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Design

The most striking aspect of the 25mm is inevitably its diminutive size; this is one of the smallest lenses currently available for any mount. Despite this it still feels pretty well-made, and with its metal mount and use of quality plastics for the lens barrel it's certainly a notch above certain manufacturers low-end, plastic mount 50mm primes. So whilst it's certainly ultra-lightweight, it doesn't feel at all insubstantial.

'Focus-by-wire' manual focus

The most unusual feature of this lens's operation is the focus-by-wire manual focus system, which drives the focusing group indirectly via the lens's autofocus motor (as opposed to the direct mechanical connection found in most lenses). As a consequence, the feel of the manual focus ring never changes, regardless of whether the camera is set to auto or manual focus, or the focus has reached the limits of its travel (either close or infinity), and this lack of tactile feedback can be a little disconcerting in some situations.

However the advantage of this system is that it does allow an extremely long focus travel, and a correspondingly high level of focus accuracy, in such a small lens. Now this isn't really going to help manual focus using the viewfinder of any Four Thirds DSLR bar the E-3 (probably the last camera this lens will be used on), but it does allow very accurate manual focusing in live view mode.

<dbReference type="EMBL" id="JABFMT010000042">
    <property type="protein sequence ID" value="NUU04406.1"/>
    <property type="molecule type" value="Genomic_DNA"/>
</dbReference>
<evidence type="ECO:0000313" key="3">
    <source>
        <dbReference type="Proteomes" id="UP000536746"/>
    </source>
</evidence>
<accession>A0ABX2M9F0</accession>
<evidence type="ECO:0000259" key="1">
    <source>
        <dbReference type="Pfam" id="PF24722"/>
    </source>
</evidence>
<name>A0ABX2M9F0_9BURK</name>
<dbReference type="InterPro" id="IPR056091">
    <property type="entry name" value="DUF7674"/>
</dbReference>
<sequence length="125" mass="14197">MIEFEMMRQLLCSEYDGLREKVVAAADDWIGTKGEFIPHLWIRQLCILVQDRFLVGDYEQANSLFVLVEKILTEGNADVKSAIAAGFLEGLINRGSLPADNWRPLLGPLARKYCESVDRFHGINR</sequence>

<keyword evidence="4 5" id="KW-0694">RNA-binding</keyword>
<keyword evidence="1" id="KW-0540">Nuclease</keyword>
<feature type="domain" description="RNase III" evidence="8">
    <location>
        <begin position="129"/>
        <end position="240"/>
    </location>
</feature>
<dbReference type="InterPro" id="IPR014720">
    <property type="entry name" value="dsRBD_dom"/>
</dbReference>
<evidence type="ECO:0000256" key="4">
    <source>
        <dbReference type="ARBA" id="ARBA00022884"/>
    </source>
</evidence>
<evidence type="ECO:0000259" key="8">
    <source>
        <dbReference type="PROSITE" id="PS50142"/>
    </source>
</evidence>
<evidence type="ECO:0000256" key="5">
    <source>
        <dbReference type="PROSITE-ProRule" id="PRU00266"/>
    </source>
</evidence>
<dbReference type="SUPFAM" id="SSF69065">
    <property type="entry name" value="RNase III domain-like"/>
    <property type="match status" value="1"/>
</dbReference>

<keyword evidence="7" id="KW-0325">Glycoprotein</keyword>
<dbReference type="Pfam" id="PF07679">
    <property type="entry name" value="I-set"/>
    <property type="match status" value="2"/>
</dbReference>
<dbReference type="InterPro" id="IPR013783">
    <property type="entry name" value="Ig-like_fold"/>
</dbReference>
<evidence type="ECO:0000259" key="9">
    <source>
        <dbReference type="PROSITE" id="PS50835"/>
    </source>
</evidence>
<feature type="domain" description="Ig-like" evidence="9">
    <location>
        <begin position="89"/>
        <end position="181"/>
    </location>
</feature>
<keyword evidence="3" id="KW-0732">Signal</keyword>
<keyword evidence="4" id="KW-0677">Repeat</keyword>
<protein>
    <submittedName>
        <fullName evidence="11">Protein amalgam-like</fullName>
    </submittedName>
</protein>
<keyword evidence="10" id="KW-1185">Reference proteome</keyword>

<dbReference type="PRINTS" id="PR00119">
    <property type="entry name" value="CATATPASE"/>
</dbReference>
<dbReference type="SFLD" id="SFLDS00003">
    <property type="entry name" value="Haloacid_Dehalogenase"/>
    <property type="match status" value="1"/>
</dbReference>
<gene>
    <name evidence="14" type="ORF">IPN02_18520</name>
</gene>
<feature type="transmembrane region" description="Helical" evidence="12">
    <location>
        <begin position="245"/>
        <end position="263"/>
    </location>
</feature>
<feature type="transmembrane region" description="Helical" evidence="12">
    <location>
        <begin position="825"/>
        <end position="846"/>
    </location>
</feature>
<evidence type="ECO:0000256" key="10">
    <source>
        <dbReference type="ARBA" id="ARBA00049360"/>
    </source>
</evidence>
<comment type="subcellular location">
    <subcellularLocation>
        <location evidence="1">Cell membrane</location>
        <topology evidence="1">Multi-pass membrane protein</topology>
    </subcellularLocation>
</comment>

On the camera

The lens is a perfect match for Olympus's ultra-compact E-4x0 SLR bodies, on which it gives the most pocketable SLR/lens combination currently available; it's also equally at home on slightly larger cameras such as the E-5x0 series. The only external control is the manual focus ring, which falls naturally to hand when required.

Autofocus

Autofocus is driven by a micro motor in the lens body, which works just fine. It's pretty quiet in operation, although not quite as refined as ultrasonic-type motors. Focus speed and accuracy is dependent upon a number of variables, including the camera body used, subject contrast, and light levels; we found focusing to be generally fast and accurate under most conditions, and certainly adequate for the likely uses of the lens.

Lens body elements

The lens features the 'open standard' Four Thirds mount, currently compatible with dSLRs from Olympus and Panasonic. Communication with the camera is all-electronic, via the gold-plated contacts.

The lens mounts by aligning the red dot to that on the camera’s mount, and rotating clockwise to lock. A nice touch is the addition of moulded ribs on the side which provide a positive grip when changing lenses.

The thread is 43mm, which whilst not exactly common, will still accept plenty of currently available filters. It does not rotate on focusing, which will be welcome to filter users.

The screw-in metal cap, whilst suitably retro and in keeping with the slimline design philosophy, is possibly the least practical imaginable. Do yourself a favour and source a clip cap instead.

The manual focus ring is just 5mm wide, but extremely smooth and well-damped. The focus-by-wire internal focus system also allows a remarkably generous travel of about 400 degrees from infinity to 0.2m, and has sufficiently fine focusing steps to take full advantage.

The lens focuses by moving the entire optical assembly, with a maximum increase in length of just 5mm.

Reported aperture vs focal length

The lens allows apertures from F2.8 to F22 to be selected.

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